IS: Your reminiscences include the names of dozens of tailors and men’s shops that are long gone. What is it about J. Press that has given the business such longevity?

RP: J. Press, under ownership of Onward Kashiyama, maintained historic taste levels originally nurtured by the family business and unlike many of our original competitors resisted the death knell of over expansion and degradation of quality.

IS: It’s been a strange year for dressing. How did you approach getting dressed during lockdown? And are you looking forward to dressing in another way as the world hums back to life?

RP: I am a poor example of tasteful dressing during lockdown having willingly donned sweats. Coming out of the dugout will attempt to mimic the very with-it gentleman pictured in the current spring & summer brochure. Only an act of God or personal budget will limit my public presentation.

IS: Do you think we might see a second volume in the future? Or another book from yourself on a different topic?

RP: J. Press has hinted interest in Book II. Brimming with ideas, most of which will remain private, thanks to J. Press editorial supervision, a rational censor. Different topic? My other favorites, still prime since the college subjects I took 60 years ago, enhanced by real life since: American and European History, Comparative Literature, New York Yankees, and 20th Century Musical Theatre will remain in my bedroom closet.

13 Comments on "Printing Press: King Richard Discusses New Book Threading The Needle"

  1. Congratulations, Richard, and many thanks to Eric for this interview.

  2. Richard E. Press | March 15, 2021 at 6:12 pm |

    Blessed be thou.

  3. Received my copy the other day – about half-way through reading it. Great stuff and kudos to Richard Press. Thumbs-up to a follow-up volume II.

  4. Rene Lebenthal | March 16, 2021 at 3:44 am |

    We are really lucky to have Dick “King” Press amongst us. Such a pleasure to read this book. It’s like a warm bath in the realm of the Ivy heyday. Thank you Richard for this gem and Christian and Eric for the interview.
    René

  5. Basic Trad | March 16, 2021 at 6:13 am |

    If we didn’t have gentlemen like Richard Press and Bruce Boyer among us, we’d be forced to depend upon second-hand information and myths about the heyday.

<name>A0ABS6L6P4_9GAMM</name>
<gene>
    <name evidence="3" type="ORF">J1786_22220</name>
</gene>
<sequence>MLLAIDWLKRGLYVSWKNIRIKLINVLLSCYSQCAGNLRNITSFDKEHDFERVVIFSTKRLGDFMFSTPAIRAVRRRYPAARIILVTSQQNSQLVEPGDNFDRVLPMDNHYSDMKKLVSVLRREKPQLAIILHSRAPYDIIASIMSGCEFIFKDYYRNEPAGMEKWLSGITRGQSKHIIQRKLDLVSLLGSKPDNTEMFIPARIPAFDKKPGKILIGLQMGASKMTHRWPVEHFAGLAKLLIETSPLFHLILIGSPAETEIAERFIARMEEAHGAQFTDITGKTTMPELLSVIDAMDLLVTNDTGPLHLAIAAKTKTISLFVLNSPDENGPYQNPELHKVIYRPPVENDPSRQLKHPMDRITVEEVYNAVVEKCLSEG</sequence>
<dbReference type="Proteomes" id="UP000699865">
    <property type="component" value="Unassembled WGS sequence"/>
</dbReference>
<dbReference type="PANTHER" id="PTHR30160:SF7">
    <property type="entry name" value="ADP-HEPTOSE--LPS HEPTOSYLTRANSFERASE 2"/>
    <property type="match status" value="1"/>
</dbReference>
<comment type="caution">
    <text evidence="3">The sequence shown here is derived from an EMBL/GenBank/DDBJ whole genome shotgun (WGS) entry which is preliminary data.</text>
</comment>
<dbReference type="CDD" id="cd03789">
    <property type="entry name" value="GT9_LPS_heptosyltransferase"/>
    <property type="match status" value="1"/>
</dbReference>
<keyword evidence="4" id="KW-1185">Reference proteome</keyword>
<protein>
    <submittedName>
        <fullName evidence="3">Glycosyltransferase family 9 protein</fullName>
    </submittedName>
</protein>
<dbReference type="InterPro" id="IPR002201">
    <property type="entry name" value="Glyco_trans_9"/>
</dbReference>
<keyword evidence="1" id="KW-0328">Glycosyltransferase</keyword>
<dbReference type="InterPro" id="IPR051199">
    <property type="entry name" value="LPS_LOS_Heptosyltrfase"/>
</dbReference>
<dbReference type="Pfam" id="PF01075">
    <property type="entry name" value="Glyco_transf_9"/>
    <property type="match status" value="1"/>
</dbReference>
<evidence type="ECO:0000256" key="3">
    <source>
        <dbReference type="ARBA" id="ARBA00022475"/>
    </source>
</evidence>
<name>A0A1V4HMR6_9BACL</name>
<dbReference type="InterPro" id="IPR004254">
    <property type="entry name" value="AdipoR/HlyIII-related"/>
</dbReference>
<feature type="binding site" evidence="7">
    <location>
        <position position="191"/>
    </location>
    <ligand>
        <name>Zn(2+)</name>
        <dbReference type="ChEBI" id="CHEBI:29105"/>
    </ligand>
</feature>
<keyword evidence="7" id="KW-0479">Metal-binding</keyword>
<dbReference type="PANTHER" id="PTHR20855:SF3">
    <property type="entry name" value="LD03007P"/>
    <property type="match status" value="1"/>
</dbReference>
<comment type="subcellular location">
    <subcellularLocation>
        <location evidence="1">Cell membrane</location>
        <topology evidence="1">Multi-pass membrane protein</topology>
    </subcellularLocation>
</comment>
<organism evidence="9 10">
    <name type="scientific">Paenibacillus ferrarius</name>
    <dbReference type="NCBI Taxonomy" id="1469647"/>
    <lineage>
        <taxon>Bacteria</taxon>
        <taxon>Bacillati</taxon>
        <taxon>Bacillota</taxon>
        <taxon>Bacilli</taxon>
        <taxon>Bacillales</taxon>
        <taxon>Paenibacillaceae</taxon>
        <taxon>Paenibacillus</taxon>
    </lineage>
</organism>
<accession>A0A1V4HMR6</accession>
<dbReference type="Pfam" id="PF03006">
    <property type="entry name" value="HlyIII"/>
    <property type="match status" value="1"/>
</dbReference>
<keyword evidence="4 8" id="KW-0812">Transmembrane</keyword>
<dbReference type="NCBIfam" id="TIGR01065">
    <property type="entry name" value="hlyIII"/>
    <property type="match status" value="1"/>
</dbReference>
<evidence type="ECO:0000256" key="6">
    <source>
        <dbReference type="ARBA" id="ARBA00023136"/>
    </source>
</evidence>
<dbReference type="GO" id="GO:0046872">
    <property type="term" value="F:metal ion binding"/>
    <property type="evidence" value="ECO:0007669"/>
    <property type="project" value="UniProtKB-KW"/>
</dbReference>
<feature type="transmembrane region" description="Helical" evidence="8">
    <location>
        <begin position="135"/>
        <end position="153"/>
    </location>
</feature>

6. Charlottesville | March 16, 2021 at 11:06 am |

    I would like to add my praise to the chorus. We are all very glad that “Pal Richard” was asked and did “write a book.” M. Lebenthal’s analogy to a warm bath is apt. A real pleasure and comfort in challenging times. Bravo!

  7. Frederick J Johnson | March 16, 2021 at 11:07 am |

    Received my copy last week and read it cover to cover. Born and raised in New Haven, and a long time JP customer since my first shaggy dog at 17. Many of the stories had a great impact and led to the uploading of many fond memories of those 60″s days. Thank you Richard for the thoughts, history and memorable stories. I have been urging Paul Winston to pen his stories of Chipp, but so far he has resisted.

  8. Tweedy Prof | March 16, 2021 at 11:18 am |

    Am I the only one who was disappointed to learn that Mr. Press has “willingly donned sweats” during lockdown?

  9. G. Bruce Boyer | March 16, 2021 at 12:14 pm |

    Congrats to Eric Twardzik for a fine interview with King Richard. I’m sure I’m just one of many who look forward to Vol II of these memoirs full of history and good humor from the Professor Emeritus of American menswear.

  10. Dutch Uncle | March 16, 2021 at 2:13 pm |

    Re:Basic Trad’s comment:
    “If we didn’t have gentlemen like Richard Press and Bruce Boyer among us, we’d be forced to depend upon second-hand information and myths about the heyday.”

    All I can say is: Hear! Hear!

  11. Trevor Jones | March 16, 2021 at 5:43 pm |

    @Tweedy Prof, yes.

  12. Thank you Richard. My copy arrived here in Sweden a few days ago and I’ve quite enjoyed reading the stories and anecdotes that still influence us.

  13. Tweedy Prof | March 16, 2021 at 11:36 pm |

    @Trevor Jones,

    “Willingly” was what disappointed/disillusioned me.
    I would have expected “unwillingly”.